As stated**,** parametric statistics is preferred if at all possible. Parametric tests are more ** powerful** than non parametric tests. This means that we require fewer patients to demonstrate a statistically significant difference. For example, (in analysing the same data) a t-test is more likely to demonstrate a statistically significant difference than a Mann-Whitney U test. Similarly, the Mann-Whitney U test is more powerful than the sign test.

Parametric tests are more powerful than non parametric tests because the distribution of the data is better known. If we know more about the distribution, we can incorporate this knowledge in our statistical test. The mathematics is not discussed here, but it appears logical that the more we know about the distribution, the more powerful a test can be.

If the test we use makes assumptions about the distribution of our data, we also limit its use to specific conditions. For example a t-test can only be used if data is Normally distributed. So, in general, the more powerful a test, the more restricted its use.

When a statistical test is significant, it is always of sufficient power. However, a non significant test could be ** underpowered** (there may be a difference but this has not been demonstrated by the data), or there really is no difference. In this respect, a retrospective power analysis may be appropriate to demonstrate the study is not underpowered.

**Power analysis** is performed in order to determine the number of patients required in a study to demonstrate a statistically significant difference. The exact mathematics is beyond the scope of this book. Also, it depends on what type of statistical analysis will be performed. However, in order to estimate the sample size an estimate is required of:

**Difference desired to detect**

- Difference in mode (non parametric)
- Difference in mean (parametric)
**Spread of Data**- Standard deviation or variance (parametric)
- Range (non parametric)
**Significance level (α)****Test statistic (power)**

**Power Analysis in R / JGR:**

Power analysis is performed to estimate how many patients would be required in a study to demonstrate that there is a significant difference. It is related to a type two error: accepting the null hypothesis incorrectly (β). Obviously, we would want to make this chance as small as possible. But the less chance of making a type two error, the more chance of making a type one error. Normally statisticians suggest to set β = 0.2. The power of the test is than 1 – β = 0.8 or 80%.

To calculate an estimated sample size the following information is required:

- Variance (or standard deviation)
- Difference to detect (δ)
- Significance level (α): probability of making a type one error, usually 5%
- Statistical power required: usually set at 80%
- What type of test (t-test: one sample, two sample, paired, unpaired, etc)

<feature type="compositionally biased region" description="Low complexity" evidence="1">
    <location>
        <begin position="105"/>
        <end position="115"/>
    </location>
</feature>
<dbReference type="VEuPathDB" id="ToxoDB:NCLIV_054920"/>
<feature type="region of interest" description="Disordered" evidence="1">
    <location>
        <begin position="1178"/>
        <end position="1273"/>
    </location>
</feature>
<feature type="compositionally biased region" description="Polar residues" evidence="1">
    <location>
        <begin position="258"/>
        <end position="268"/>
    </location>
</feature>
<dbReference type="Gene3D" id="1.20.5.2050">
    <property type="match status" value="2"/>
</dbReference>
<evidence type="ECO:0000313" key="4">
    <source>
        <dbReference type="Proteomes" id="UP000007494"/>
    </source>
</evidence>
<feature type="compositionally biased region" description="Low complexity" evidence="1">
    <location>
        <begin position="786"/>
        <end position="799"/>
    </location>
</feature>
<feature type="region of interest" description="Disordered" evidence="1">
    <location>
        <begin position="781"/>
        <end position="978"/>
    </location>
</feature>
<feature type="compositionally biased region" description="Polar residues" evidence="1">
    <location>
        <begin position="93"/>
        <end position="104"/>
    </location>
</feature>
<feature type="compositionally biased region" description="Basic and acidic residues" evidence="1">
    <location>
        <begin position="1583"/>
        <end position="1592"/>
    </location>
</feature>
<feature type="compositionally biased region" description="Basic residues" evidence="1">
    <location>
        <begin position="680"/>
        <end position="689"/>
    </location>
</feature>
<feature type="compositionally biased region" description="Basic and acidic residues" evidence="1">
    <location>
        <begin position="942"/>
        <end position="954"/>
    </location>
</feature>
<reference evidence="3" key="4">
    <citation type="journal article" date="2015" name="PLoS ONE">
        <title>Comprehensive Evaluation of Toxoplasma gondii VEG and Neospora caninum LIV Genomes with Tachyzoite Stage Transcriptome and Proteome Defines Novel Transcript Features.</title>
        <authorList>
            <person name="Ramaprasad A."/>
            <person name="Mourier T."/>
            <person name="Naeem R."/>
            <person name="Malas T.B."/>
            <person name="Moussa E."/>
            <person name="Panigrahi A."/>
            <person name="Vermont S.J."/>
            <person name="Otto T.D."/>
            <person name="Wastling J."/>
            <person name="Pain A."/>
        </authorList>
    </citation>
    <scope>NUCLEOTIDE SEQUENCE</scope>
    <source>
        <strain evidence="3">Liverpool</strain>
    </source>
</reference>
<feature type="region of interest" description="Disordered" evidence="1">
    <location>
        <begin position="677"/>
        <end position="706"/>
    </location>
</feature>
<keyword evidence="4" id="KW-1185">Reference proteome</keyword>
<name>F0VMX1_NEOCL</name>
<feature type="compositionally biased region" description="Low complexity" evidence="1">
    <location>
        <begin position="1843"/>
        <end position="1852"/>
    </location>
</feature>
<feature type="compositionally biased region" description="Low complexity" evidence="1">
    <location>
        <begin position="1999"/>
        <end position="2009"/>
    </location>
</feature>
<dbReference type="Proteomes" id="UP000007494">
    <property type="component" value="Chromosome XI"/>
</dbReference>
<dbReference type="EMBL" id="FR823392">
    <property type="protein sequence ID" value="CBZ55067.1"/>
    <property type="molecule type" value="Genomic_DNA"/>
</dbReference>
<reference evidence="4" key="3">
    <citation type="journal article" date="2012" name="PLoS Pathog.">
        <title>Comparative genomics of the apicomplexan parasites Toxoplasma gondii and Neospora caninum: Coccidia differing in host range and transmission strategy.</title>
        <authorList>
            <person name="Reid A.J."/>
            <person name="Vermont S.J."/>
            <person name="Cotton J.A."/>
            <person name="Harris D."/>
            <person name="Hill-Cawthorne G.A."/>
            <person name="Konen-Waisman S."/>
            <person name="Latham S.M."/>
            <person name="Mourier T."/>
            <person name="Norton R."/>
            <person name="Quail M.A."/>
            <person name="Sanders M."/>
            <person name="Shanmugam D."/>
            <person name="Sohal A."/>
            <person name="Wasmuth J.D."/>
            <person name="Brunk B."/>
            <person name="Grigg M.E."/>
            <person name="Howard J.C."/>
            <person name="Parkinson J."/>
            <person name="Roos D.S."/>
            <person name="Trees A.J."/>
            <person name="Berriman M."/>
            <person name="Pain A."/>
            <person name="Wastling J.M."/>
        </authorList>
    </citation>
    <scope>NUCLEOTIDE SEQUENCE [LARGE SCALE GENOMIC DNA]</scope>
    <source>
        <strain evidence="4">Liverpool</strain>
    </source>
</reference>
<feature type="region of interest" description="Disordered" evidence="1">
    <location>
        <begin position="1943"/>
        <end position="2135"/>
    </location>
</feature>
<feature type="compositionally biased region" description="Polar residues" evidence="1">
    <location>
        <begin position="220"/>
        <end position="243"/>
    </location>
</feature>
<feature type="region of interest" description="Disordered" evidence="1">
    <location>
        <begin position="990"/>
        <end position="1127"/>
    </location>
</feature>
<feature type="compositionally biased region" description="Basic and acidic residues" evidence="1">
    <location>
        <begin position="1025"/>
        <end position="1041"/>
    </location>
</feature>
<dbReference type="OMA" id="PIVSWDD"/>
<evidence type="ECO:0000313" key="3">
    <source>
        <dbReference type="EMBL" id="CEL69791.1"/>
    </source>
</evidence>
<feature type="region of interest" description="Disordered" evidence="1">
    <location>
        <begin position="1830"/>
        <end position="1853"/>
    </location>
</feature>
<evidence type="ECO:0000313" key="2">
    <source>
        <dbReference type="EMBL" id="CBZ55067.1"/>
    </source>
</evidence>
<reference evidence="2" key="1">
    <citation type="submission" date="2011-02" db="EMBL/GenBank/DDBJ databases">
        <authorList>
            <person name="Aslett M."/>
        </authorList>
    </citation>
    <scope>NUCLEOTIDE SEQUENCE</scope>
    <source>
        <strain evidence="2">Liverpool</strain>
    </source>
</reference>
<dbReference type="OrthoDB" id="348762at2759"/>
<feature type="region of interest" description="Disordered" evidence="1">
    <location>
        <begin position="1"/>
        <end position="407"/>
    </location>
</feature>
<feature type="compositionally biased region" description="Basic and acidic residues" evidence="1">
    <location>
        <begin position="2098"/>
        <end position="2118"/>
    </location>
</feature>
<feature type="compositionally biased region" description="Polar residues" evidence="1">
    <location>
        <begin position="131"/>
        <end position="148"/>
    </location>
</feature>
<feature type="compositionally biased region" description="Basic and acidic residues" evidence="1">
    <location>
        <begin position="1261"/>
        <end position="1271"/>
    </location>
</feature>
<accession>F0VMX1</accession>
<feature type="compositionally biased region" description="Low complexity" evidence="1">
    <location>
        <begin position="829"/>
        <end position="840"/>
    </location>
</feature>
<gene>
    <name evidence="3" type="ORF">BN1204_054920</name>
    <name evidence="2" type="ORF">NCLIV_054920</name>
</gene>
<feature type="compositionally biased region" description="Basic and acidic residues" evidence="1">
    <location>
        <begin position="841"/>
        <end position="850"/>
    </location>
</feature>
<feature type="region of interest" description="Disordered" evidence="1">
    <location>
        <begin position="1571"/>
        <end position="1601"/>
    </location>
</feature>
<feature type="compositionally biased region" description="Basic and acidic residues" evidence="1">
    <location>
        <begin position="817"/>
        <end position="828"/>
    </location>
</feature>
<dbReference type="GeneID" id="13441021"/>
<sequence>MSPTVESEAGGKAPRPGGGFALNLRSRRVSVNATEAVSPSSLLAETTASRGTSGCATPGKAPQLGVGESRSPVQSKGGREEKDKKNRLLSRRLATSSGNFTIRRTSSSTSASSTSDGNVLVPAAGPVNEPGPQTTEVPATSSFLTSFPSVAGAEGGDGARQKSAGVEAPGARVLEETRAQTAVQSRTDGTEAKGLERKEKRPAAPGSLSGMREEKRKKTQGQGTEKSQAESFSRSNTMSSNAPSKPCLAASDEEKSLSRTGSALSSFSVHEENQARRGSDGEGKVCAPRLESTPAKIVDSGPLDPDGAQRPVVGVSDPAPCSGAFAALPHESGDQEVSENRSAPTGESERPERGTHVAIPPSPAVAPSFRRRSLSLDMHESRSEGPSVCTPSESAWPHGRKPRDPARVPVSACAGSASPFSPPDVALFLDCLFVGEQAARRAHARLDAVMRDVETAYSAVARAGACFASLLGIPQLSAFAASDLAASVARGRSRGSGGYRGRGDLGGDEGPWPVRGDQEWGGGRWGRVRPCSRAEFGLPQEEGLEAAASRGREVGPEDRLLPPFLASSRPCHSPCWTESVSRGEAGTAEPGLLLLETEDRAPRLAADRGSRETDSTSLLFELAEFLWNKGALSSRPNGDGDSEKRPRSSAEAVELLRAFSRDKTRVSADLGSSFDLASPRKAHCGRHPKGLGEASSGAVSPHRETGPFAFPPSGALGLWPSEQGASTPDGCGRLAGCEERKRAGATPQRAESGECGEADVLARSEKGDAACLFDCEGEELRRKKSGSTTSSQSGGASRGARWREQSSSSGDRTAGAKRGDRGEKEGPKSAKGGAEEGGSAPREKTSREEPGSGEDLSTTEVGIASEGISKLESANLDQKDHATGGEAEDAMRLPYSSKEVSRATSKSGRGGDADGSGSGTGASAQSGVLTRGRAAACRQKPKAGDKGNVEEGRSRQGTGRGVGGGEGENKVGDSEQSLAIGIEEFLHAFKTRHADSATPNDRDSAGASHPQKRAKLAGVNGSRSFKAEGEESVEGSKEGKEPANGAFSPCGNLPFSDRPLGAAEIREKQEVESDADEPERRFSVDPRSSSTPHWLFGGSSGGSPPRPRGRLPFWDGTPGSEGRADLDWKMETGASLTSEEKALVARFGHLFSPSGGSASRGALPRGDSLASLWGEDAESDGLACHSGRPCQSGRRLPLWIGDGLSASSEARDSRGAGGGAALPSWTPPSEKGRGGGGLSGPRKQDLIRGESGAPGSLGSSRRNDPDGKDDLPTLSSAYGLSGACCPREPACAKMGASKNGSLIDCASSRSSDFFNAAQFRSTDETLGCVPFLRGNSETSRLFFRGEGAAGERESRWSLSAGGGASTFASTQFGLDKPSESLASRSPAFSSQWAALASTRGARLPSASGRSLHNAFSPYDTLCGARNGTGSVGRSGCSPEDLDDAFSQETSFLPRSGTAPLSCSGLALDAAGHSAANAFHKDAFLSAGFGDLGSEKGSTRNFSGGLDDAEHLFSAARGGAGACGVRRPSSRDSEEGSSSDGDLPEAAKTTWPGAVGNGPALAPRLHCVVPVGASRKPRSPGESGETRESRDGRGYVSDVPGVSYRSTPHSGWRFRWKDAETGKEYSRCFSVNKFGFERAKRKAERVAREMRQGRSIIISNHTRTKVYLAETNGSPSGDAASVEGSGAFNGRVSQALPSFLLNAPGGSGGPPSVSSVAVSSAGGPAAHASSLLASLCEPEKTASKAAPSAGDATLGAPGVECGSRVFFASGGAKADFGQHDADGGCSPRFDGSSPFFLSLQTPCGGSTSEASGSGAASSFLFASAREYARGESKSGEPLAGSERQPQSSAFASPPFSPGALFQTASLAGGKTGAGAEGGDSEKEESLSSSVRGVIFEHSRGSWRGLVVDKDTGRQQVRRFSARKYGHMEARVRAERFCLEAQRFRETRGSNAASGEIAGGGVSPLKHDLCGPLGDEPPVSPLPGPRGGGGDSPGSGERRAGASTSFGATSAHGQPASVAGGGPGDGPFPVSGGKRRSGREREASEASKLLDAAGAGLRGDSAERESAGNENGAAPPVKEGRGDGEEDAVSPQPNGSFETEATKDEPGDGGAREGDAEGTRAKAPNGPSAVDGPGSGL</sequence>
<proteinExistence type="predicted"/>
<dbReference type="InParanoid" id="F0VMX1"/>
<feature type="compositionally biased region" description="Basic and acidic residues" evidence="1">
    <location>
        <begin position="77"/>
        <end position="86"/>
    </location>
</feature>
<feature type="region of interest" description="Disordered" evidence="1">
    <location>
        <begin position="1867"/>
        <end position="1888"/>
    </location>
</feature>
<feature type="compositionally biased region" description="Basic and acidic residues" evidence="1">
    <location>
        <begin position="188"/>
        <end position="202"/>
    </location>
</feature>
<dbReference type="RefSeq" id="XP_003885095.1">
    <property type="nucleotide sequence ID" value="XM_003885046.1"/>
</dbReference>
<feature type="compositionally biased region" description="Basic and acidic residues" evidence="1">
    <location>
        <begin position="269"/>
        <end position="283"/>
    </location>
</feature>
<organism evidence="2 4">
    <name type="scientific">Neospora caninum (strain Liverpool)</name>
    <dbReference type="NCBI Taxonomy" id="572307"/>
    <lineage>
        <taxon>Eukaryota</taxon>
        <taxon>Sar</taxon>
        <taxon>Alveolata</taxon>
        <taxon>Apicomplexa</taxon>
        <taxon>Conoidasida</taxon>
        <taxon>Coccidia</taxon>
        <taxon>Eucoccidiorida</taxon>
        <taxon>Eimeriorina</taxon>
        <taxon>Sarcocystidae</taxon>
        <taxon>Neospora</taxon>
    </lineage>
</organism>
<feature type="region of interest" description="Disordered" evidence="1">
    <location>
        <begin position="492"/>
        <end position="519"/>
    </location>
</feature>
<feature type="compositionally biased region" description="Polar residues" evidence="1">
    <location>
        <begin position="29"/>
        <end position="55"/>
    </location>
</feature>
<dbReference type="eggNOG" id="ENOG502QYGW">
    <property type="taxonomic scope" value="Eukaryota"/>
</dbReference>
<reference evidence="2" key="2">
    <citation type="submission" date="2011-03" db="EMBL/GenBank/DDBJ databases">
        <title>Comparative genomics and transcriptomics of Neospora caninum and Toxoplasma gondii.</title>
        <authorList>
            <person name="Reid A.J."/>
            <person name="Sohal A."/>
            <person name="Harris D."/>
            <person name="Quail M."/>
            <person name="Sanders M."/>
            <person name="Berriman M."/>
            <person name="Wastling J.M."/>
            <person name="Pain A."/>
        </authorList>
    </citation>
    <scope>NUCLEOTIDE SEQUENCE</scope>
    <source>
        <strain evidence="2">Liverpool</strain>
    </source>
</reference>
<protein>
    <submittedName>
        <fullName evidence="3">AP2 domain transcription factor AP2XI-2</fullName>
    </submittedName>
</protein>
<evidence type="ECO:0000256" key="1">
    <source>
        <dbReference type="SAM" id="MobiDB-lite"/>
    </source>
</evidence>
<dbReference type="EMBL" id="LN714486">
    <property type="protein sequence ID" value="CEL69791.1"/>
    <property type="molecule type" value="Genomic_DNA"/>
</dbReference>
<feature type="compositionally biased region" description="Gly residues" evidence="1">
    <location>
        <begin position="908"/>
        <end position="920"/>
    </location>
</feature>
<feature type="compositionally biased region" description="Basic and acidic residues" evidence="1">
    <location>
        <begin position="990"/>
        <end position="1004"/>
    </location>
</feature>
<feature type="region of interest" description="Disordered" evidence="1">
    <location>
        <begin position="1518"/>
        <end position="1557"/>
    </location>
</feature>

*How many patients are required in each of two groups to detect a difference in height of 10% with a t-test that has a power of 80 % and significance of 5 % whilst the mean is 175 cm and the standard deviation 20 cm?*

- The standard deviation is 20 cm (sd = 20 cm)
- The difference to detect is 10 % of 175 cm: delta = 17.5
- The significance level is 5 %: sig.level = 0.05
- Power = 80 % = 0.8

So, enter in the JGR command window:

*power.t.test(sd=20,delta=17.5,sig.level=0.05,power=0.8)*

Two-sample t test power calculation

n = 21.50714

delta = 17.5

sd = 20

sig.level = 0.05

power = 0.8

alternative = two.sided

NOTE: n is number in *each* group

The power analysis suggests 22 patients in **each of the two groups** (study size 44). Normally, it is recommended to be on the side of caution and increase this number to deal with unforeseen circumstances such as lost to follow up etc.

The calculated number of patients in each group is normally

rounded up. Even if the result of the power analysis would have been 21.01 patients in each group; this would have been rounded up to 22.

Similarly, if we wanted to detect a 5 % difference (delta = 8.75):

*power.t.test(sd=20,delta=8.75,sig.level=0.05,power=0.8)*

* Two-sample t test power calculation *

* n = 82.98415*

* delta = 8.75*

* sd = 20*

* sig.level = 0.05*

* power = 0.8*

* alternative = two.sided*

*NOTE: n is number in *each* group*

Power analysis recommends 83 patients in each group (study size 166).

Another fantastic program that is especially created for power analysis is g*power, published by the University of Dusseldorf 1. The program is freely available for Windows and Mac.

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1. Heine H. GPower [Internet]. G*Power: Statistical Power Analyses for Windows and Mac. 2016. Available from: http://www.gpower.hhu.de/en.html
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